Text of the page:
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Culinary Tree
No. 32, Ground Floor,
2nd Block, Austin Town,
Bangalore - 560 047
t: +91 80 4132 7687
e: info@theculinarytree.com

"Vegetables are a must on a diet. I suggest carrot cake,
zucchini bread, and pumpkin pie." – Jim Davis
Imported Exotic > Imported Veggies
  • Baby Artichokes & Big Artichokes
    Artichoke - a variety of thistle (edible flowering plants) cultivated as food. The edible portion of the plant consists of the flower buds before the flowers come into bloom. Once the buds bloom the structure is more coarse. Artichoke is full of vitamins & minerals and the total antioxidant capacity of artichoke flower heads is one of the highest reported for vegetables.
  • Jumbo Asp, White Asp & Thai Asp
    Asparagus is considered to be one of the delicacies of the vegetable world. The spring vegetable is well known for its unique and strong savoury taste. There are various different varieties of asparagus, including British and American varieties (which are green), French asparagus (which is purple), and Spanish and Dutch asparagus (which is white). Asparagus is loaded with vitamins and minerals and it is also a diuretic. It is used in salads, as sides with proteins and even in pastas and risottos.
  • Fennel
    Fennel is widely cultivated, for its edible, strongly flavoured leaves and fruits.. The leaves are delicately flavoured, the bulb is a crisp vegetable that can be sautéed, stewed, braised, grilled, or eaten raw. Young tender leaves are used for garnishes, as a salad, to add flavour to salads, to flavour sauces to be served with puddings, and also in soups and fish sauce.
  • Bird’s Eye Chilli
    Bird's eye chili, bird eye chili, bird's chili or Thai chili is a chili pepper, a cultivar from the species Capsicum annuum, commonly found in Southeast Asia. The bird's eye chili plant is a perennial with small, tapering fruits, often two or three, at a node. The fruits are very pungent. It is used extensively in Thai, Lao, Khmer, Indonesian, and Vietnamese cuisine.
  • Celery Sticks
    Celery is used around the world as a vegetable for the crisp petiole (leaf stalk). The leaves are strongly flavoured and are used less often, either as a flavouring in soups and stews or as a dried herb. Celery is a staple in many soups, such as chicken noodle soup.
  • Yellow & Red Cherry Tomato
    A cherry tomato is a very small variety of tomato. Cherry tomatoes range in size from a thumb tip up to the size of a golf ball, and can range from being spherical to slightly oblong in shape. Although usually red; yellow, green and black varieties also exist. This can be used in salads, sandwiches, burgers, etc.
  • Whole Chestnut
    Chestnuts have to be cooked before they can be eaten. The meats are large and sweet, and do well on their own as a snack, chopped and added to savoury stuffing, or added to desserts. Chestnuts are highly perishable, so store them in a ventilated bag in the crisper drawer of your refrigerator.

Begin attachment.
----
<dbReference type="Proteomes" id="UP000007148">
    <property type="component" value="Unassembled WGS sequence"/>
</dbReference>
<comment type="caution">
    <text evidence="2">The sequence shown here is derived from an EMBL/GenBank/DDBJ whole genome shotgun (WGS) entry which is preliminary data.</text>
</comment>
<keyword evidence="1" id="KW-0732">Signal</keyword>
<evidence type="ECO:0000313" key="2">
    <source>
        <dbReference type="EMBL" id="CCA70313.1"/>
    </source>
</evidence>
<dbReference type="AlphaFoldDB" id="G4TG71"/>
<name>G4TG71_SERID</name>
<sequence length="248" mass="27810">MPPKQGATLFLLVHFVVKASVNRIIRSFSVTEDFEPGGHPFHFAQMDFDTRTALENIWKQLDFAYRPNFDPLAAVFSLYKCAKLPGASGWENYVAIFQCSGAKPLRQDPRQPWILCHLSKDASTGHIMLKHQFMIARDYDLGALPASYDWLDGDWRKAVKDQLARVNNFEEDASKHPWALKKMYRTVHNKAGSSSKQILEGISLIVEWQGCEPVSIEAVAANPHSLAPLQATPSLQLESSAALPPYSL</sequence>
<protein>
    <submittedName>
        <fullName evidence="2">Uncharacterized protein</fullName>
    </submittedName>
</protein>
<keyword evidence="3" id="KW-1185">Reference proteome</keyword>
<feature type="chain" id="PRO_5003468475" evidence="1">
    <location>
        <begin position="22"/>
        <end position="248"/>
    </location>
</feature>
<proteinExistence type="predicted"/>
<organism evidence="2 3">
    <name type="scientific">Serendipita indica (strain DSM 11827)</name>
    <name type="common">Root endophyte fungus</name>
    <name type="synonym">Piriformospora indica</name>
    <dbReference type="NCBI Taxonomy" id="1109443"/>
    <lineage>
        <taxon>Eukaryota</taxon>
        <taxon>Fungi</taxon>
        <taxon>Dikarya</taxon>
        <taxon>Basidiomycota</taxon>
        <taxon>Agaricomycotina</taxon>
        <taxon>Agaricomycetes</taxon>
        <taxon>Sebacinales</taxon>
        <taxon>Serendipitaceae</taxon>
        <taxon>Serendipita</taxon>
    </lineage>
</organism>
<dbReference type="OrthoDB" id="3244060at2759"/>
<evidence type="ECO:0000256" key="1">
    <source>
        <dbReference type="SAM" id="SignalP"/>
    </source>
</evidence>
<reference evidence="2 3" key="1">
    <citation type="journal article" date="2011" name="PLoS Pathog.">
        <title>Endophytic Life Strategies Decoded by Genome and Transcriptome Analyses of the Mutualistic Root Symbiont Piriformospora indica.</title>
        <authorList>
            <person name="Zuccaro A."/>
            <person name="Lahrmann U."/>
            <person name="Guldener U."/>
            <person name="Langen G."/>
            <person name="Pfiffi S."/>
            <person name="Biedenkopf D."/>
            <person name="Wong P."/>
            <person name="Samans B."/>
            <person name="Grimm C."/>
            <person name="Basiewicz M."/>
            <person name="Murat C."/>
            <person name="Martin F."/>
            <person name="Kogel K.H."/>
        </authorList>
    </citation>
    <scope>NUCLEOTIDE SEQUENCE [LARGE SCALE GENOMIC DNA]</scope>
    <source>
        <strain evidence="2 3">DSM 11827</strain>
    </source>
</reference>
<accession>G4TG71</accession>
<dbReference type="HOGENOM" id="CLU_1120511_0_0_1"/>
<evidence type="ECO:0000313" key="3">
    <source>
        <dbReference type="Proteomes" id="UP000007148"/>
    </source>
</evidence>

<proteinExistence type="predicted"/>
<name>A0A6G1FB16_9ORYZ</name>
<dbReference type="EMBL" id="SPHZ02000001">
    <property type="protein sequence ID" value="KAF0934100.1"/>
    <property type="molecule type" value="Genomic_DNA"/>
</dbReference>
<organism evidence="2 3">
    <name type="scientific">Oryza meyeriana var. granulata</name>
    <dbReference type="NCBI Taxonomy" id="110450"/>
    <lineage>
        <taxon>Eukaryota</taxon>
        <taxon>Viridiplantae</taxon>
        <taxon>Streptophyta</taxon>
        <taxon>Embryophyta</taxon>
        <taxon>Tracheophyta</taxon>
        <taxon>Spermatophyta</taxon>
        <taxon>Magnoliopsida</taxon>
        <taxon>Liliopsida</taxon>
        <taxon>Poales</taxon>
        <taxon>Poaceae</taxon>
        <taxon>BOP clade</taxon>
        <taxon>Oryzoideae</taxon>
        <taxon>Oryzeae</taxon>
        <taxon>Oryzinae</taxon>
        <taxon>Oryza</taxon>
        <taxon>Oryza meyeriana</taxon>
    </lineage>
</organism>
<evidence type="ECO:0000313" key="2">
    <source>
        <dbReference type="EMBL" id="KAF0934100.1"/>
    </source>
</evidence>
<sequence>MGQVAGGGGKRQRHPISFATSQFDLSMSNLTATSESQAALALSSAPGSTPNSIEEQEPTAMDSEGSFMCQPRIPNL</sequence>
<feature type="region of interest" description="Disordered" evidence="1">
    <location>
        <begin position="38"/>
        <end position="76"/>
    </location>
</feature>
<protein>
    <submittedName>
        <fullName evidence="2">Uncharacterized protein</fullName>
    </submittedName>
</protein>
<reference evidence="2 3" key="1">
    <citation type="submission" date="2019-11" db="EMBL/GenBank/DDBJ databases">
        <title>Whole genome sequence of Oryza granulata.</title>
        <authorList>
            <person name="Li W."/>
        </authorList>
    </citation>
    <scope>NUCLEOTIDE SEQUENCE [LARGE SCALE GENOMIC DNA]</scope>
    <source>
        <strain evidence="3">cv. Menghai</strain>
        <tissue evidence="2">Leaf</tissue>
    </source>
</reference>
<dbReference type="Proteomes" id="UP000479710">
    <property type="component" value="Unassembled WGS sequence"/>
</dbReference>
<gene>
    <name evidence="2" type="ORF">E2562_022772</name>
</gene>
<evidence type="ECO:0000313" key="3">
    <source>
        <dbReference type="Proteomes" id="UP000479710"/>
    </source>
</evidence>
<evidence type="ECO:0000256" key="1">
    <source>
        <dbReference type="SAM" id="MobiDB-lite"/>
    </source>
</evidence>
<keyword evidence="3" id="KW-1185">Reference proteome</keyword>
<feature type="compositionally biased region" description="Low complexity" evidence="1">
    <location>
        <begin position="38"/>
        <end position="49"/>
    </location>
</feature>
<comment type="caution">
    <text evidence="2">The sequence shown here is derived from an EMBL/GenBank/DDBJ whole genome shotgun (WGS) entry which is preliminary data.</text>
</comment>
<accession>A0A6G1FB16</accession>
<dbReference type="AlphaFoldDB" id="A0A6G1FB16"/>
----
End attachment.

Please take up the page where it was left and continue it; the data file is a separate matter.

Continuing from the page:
• Jalapeno Chilly
    The jalapeño is a medium-sized chili pepper pod type cultivar of the species Capsicum Annuum. Compared to other chillies, the jalapeño heat level varies from mild to hot depending on cultivation and preparation and can have between 2,500 and 10,000 scoville units. They are pickled and oiled for longevity and also extensively used as pizza toppings, stuffing in Mexican cuisine etc.
  • Large Red & Yellow chillies
    The chili pepper is the fruit of plants from the genus Capsicum, members of the nightshade family, Solanaceae. Chili pepper pods, which are berries, are used fresh or dried. Chilies are dried to preserve them for long periods of time, which may also be done by pickling. Dried chilies are often ground into powders. Chilies are sometimes used whole or in large slices, by roasting, or other means of blistering or charring the skin, so as not to entirely cook the flesh beneath. When cooled, the skins will usually slip off easily.
  • Cress - Sakura Mix
    Sakura Mix is a mix for connoisseurs, combining a number of recognizable and pronounced flavours. The various cress varieties in the Sakura Mix give you plenty of options. Borage Cress goes well with fish. The flavour of Tahoon Cress is perfect in combination with game or wild mushrooms. Rock Chives have an intense garlic flavour but without the 'garlic effect'. Sakura Cress and Daikon Cress are varieties with a peppery radish flavour. Mustard Cress, with its sharp mustard flavour, is very versatile.
  • Japanese Cucumber
    The Japanese cucumber, AKA Kyuri, is a member of the Cucuritaceae family, one of the most important food plant families, which also includes melons, gourds, squashes and pumpkins. They can replace any cucumber in any recipe and achieve the same results. They are excellent eaten whole or sliced, as a salad, crudite and sandwich ingredient. They are often pickled, utilizing an ancient pickling method called Shiozuke, meaning salt pickle, but they can also be quick pickled and eaten within 24 hours. Japanese cucumbers are a great cooling ingredient, utilized to contrast spicy and hot foods.
  • Endamame Beans
    Edamame or edamame bean is a preparation of immature soybeans in the pod, found in the cuisine of China, Japan, Korea and Hawaii. Edamame and other preparations of soybeans are rich in protein, dietary fiber, and micronutrients, particularly folate, manganese, phosphorus and vitamin K. Edamame is a popular beer companion but it certainly has more culinary use than as an appetizer. Combined with other veggies, it can be a stir fry vegetable mix. It can also be added to soups, salads and even paella.